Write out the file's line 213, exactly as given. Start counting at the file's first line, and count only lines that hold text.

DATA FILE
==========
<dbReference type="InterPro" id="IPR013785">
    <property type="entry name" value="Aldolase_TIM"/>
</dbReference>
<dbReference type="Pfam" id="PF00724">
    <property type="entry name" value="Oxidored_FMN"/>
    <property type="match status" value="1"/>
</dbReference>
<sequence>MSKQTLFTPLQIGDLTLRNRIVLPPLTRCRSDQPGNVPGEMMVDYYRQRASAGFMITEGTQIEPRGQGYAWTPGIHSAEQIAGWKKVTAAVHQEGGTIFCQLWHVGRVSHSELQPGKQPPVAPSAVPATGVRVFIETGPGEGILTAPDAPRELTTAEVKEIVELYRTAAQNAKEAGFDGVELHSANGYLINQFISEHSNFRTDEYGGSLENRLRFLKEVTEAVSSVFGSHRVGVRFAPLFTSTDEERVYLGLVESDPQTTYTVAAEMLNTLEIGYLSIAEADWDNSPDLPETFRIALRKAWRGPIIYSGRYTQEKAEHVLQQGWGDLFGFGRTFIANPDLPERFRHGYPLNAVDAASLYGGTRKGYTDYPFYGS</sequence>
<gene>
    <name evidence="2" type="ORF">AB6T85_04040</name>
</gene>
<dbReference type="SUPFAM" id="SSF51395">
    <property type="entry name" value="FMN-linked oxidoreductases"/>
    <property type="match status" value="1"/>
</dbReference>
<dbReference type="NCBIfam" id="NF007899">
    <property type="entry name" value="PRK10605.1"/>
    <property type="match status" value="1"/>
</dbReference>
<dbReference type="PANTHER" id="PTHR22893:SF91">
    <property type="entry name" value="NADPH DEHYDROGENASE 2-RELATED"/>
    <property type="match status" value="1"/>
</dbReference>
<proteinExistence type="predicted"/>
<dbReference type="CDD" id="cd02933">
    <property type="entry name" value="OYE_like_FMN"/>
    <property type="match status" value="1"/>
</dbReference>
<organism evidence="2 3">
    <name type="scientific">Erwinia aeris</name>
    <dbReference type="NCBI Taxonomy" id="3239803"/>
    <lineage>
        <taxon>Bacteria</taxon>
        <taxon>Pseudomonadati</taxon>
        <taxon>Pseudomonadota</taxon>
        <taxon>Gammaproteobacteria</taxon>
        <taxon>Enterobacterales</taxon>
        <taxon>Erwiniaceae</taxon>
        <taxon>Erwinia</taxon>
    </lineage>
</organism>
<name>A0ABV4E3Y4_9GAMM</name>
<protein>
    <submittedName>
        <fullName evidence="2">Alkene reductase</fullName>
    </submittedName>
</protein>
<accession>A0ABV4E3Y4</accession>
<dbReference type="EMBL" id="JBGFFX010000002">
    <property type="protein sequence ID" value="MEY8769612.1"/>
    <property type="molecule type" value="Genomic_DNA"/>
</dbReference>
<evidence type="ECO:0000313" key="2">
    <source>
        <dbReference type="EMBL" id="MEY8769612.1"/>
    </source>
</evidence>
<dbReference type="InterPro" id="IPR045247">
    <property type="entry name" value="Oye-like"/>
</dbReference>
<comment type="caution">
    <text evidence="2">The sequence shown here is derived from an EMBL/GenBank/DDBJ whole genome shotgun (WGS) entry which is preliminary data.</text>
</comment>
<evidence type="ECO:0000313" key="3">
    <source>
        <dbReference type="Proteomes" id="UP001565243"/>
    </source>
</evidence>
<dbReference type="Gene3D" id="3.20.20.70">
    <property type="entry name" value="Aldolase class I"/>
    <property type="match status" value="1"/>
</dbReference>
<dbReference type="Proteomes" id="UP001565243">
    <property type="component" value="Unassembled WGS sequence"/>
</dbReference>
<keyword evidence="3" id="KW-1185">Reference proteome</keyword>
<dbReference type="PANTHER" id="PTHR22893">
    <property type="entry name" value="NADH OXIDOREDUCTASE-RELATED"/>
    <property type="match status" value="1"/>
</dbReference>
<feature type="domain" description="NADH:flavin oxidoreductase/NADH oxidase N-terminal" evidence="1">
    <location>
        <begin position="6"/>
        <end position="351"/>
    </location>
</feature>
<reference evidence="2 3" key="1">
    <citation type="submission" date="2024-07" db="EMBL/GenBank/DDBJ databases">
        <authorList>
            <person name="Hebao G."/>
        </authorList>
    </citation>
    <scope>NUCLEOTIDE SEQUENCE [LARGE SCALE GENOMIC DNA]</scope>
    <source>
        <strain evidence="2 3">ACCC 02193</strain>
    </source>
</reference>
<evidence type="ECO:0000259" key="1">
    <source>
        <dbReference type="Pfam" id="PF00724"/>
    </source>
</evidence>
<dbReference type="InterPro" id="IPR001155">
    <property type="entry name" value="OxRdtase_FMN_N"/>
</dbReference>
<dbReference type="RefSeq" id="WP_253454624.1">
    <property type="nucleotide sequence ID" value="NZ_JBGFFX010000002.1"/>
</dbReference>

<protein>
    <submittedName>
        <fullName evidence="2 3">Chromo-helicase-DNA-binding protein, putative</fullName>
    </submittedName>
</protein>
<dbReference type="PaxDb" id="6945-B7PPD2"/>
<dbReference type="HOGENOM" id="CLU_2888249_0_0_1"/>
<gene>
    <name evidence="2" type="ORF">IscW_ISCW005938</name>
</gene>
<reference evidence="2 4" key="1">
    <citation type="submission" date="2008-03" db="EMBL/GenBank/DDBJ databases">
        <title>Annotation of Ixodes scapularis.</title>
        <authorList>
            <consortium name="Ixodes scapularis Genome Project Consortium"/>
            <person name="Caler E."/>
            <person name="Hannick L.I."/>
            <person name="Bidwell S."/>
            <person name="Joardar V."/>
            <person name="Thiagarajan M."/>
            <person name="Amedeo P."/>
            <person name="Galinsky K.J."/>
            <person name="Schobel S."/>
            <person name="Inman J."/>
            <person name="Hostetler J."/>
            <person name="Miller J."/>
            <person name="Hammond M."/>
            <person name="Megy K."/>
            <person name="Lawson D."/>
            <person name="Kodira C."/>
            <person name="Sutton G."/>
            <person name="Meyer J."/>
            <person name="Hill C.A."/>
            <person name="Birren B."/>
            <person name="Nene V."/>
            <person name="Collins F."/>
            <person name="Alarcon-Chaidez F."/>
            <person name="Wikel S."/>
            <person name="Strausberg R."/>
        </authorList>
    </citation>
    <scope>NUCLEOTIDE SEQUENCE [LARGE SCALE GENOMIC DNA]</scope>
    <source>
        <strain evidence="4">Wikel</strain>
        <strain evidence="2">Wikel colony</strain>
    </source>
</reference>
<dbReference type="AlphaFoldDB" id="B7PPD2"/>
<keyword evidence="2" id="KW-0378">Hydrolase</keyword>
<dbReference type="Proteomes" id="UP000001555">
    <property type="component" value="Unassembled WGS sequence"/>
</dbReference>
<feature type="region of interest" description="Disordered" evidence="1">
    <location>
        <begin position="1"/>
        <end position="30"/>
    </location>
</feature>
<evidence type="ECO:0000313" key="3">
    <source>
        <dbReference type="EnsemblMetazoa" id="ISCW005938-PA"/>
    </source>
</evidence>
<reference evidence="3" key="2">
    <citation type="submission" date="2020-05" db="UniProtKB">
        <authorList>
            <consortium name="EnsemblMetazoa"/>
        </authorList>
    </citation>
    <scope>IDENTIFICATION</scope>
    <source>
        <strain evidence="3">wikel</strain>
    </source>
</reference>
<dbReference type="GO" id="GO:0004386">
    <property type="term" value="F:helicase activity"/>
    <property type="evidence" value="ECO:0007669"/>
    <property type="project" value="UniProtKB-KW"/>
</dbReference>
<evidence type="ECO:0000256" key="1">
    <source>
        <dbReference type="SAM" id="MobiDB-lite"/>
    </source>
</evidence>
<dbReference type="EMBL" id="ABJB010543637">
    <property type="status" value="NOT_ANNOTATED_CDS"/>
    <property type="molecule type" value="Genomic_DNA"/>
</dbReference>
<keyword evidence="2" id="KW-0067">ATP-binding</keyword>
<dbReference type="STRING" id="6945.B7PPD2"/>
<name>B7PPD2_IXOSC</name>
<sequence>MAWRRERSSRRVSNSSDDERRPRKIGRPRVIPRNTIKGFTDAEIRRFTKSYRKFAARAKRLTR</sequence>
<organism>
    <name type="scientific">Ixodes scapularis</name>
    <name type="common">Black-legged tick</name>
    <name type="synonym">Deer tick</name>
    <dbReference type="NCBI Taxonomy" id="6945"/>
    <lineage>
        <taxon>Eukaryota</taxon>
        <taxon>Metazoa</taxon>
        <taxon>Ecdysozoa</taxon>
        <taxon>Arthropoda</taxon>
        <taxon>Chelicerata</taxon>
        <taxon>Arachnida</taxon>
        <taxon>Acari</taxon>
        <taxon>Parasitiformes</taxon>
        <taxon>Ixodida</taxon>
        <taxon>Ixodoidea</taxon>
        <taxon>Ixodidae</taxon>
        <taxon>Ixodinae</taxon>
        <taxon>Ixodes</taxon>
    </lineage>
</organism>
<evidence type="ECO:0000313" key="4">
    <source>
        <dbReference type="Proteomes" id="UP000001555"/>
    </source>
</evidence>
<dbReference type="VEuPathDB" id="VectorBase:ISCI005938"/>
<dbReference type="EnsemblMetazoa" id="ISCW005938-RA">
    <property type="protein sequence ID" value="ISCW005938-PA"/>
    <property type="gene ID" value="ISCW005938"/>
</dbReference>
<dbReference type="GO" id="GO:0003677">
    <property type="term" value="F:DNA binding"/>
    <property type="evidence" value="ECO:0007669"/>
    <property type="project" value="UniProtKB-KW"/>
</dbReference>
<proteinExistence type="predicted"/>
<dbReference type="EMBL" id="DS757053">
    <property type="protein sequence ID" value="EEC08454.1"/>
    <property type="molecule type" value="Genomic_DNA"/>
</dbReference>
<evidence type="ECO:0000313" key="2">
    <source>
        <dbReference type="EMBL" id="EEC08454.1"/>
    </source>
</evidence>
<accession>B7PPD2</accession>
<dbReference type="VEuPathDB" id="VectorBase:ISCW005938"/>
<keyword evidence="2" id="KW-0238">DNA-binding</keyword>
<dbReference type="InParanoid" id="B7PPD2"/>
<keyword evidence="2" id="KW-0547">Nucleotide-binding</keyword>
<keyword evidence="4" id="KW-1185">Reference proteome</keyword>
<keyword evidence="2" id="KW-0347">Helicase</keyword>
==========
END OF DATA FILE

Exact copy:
        <taxon>Acari</taxon>